In the first case study I will be referring to, there are many reported benefits of Music Therapy on children with ASD; these include an increased level of joy, initiation of engagement by the child and emotional synchronicity with the therapist and the child (Kim, Wigram and Gold, 2009). This study was carried out by Jinah Him, a music therapist that has worked in the UK since 1994 (http://www.tandfonline.com/doi/full/10.1080/08098131.2013.854269) , Tony Wigram, a Professor and Head of PhD Studies in the Institute for Music Therapy, Faculty of Humanities, Aalborg University, Denmark (http://www.tandfonline.com/doi/abs/10.1080/08098139909477950), and Christian Gold, Principal Researcher, Grieg Academy Music Therapy Research Centre, Bergen, Norway (http://folk.uib.no/cgo022/), in 2009 and highlights the various benefits regarding Music Therapy as a management for children with ASD. These are traits that children with ASD often find difficult to express due to the nature of the disorder. This case study shows that children with ASD have the opportunity to express these emotions that they would be unable to before with the help of Music Therapy.
This case study includes a subsection titled ‘inter-observer reliability’ in which the authors write about different measures taken to avoid bias and increase reliability. In this particular case study, ’30 percent of the total DVD recordings were randomly selected and rated using the intraclass correlation coefficient (ICC)’ (Kim, Wigram and Gold, 2009). The intraclass correlation coefficient, by definition, is ‘a measure of the reliability of measurements or ratings.’ (Schoonjans, 2017). The value of the ICC in this case study demonstrates a very high reliability as the value ranges from 0.86 to 0.98 except for two of the sections of the study, compliant response and no response. Despite this, the average value of the ICC for this case study still remains relatively high at 0.84 (2 d.p.). This figure shows that the reliability of the results from this case study is quite high. Because of this high value of the ICC, I can quite confidently conclude that this study was carried out in a professional manner and is of a high enough standard to include in my report. I strongly feel that this study gives a credible case that larger studies, in the area of Music Therapy and ASD, should be conducted.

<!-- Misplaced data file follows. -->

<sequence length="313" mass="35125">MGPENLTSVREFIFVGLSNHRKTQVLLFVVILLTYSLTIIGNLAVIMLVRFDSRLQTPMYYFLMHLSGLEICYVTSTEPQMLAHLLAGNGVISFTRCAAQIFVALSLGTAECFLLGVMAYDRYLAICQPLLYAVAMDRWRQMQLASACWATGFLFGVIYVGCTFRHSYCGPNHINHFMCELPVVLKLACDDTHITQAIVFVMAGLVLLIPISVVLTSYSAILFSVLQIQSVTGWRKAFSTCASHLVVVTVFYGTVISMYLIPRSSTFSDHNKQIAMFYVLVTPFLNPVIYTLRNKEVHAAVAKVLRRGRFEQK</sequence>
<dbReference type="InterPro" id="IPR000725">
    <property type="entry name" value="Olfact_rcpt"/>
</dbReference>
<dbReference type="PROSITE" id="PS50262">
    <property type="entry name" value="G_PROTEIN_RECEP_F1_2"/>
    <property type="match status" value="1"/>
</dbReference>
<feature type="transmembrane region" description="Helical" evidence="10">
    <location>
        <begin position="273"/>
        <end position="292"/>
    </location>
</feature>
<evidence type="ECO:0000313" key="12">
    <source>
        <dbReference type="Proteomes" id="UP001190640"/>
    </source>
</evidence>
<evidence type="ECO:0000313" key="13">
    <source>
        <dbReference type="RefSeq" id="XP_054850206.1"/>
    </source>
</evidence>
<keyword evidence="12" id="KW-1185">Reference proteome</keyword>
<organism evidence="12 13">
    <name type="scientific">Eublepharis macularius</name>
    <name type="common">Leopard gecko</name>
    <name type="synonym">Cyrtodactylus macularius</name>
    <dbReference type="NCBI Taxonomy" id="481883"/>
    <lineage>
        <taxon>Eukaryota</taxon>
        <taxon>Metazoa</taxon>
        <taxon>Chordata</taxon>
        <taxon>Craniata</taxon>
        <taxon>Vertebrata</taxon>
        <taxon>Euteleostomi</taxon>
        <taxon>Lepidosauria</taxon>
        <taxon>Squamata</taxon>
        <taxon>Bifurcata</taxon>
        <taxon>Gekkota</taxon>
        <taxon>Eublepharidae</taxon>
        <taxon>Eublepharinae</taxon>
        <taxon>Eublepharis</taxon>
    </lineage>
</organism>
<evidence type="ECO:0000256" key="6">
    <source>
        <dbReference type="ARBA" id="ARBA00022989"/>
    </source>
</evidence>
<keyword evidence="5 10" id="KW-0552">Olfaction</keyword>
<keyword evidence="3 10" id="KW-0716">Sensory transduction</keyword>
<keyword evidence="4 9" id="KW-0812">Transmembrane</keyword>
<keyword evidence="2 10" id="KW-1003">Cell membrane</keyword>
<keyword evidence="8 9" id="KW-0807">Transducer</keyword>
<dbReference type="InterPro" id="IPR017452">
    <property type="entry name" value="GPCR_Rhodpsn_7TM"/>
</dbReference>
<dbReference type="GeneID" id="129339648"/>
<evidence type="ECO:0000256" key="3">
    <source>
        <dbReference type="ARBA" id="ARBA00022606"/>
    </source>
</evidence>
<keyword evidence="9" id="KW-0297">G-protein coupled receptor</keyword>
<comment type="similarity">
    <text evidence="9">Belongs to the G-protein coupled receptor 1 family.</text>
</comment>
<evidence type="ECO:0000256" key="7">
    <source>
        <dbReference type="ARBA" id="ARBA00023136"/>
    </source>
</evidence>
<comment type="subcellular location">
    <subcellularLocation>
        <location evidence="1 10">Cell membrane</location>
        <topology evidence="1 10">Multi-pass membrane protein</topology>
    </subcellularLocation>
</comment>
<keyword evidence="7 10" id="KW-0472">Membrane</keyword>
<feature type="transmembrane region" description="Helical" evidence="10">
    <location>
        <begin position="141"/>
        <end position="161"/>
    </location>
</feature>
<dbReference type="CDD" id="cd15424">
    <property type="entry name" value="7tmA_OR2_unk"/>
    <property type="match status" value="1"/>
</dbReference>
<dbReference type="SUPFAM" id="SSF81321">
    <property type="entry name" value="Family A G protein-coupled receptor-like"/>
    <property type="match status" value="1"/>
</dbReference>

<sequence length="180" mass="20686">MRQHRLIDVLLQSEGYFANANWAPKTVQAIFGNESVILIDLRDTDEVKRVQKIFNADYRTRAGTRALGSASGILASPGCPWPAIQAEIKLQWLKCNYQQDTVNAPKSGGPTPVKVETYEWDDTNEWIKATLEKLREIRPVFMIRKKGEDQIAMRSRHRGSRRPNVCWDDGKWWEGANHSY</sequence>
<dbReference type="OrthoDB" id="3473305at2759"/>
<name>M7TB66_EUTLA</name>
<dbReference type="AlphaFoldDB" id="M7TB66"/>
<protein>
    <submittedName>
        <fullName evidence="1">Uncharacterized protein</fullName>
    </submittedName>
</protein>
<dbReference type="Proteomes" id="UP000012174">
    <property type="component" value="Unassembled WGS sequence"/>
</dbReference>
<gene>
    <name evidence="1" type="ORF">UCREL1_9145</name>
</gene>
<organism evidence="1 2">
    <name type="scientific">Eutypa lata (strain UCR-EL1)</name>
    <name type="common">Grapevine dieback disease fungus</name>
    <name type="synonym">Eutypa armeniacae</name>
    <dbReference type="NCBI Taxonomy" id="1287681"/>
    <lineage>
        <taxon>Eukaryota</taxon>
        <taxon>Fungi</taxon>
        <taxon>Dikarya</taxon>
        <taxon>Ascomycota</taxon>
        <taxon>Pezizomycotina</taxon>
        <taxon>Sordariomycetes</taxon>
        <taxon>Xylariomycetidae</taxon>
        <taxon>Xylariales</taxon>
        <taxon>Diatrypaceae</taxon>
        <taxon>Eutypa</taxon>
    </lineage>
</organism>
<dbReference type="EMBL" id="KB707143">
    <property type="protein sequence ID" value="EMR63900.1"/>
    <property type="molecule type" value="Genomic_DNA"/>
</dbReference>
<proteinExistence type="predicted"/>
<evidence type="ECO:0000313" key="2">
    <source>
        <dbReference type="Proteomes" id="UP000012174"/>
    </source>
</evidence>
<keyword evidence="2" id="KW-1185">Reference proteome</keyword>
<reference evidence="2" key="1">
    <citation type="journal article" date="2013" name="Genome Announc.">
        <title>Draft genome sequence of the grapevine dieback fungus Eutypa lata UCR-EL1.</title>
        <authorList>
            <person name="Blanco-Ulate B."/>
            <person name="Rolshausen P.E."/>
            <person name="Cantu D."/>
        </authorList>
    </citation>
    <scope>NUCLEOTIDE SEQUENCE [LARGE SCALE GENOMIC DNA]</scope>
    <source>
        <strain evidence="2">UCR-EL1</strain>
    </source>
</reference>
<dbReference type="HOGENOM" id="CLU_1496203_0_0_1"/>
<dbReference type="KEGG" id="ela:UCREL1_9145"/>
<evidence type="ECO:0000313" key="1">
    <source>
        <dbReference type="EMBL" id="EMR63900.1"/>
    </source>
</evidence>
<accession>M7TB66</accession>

Another benefit of Music Therapy for children with Autism is an increased attention span (Chris Blake, 2017). In his article regarding Music Therapy and Autism in children, Blake, ‘co-founder of RiChmusic and Specialist Music Teacher for people with severe learning difficulties (SLD)’ (Network Autism, 2016), states that he regularly received comments from the parents of children undergoing Music Therapy such as ‘my child never pays attention like that’ and ‘our children don’t sit that long’. These responses show a reaction that suggests Music Therapy was far superior to any management before, such as simple toy-play.
I emailed The British Association of Music Therapy and they forwarded my email to an expert, Ruth Wawszczyk. Ruth stated that the use of Music Therapy when working with children with ASD ‘allows for relationships to develop when interaction is normally exceedingly difficult’ Ruth continues and states that ‘This happens through small musical connections over a long period of time as the child gets to know and trust the Therapist in a safe space.’ (Ruth Wawszczyk, 2017).
This response from Ruth
This email gives further evidence that supports the use of Music Therapy as a management for children with ASD. It also shows that Music Therapy, in Ruth’s view, allows for relationships to be formed between the child and the therapist.
The ability to build relationships for those with ASD is normally a challenging task (Tammie Smith, 2012) and so if this difficult concept is met in Music Therapy sessions, and is successfully addressed, the child could start to trust and have confidence in the therapist which are extremely positive emotions to feel. This could encourage the child to embrace the Music Therapy and possibly even look forward to it. Even if the relationship formed between the therapist and the child is not directly due to the Music Therapy, positive interaction with other people could make it easier for the child to form stronger relationships with their peers or new relationships altogether.
In her second statement, Ruth raises an interesting point. She states that the child must come to ‘trust the Therapist in a safe space.’ This is one that has not appeared in any case studies I have evaluated and should be considered in future case studies. If the child does not trust the space they are in then they will most likely not feel comfortable in that environment, this may have an adverse effect on the results of the Music Therapy, therefore changing the findings of the study.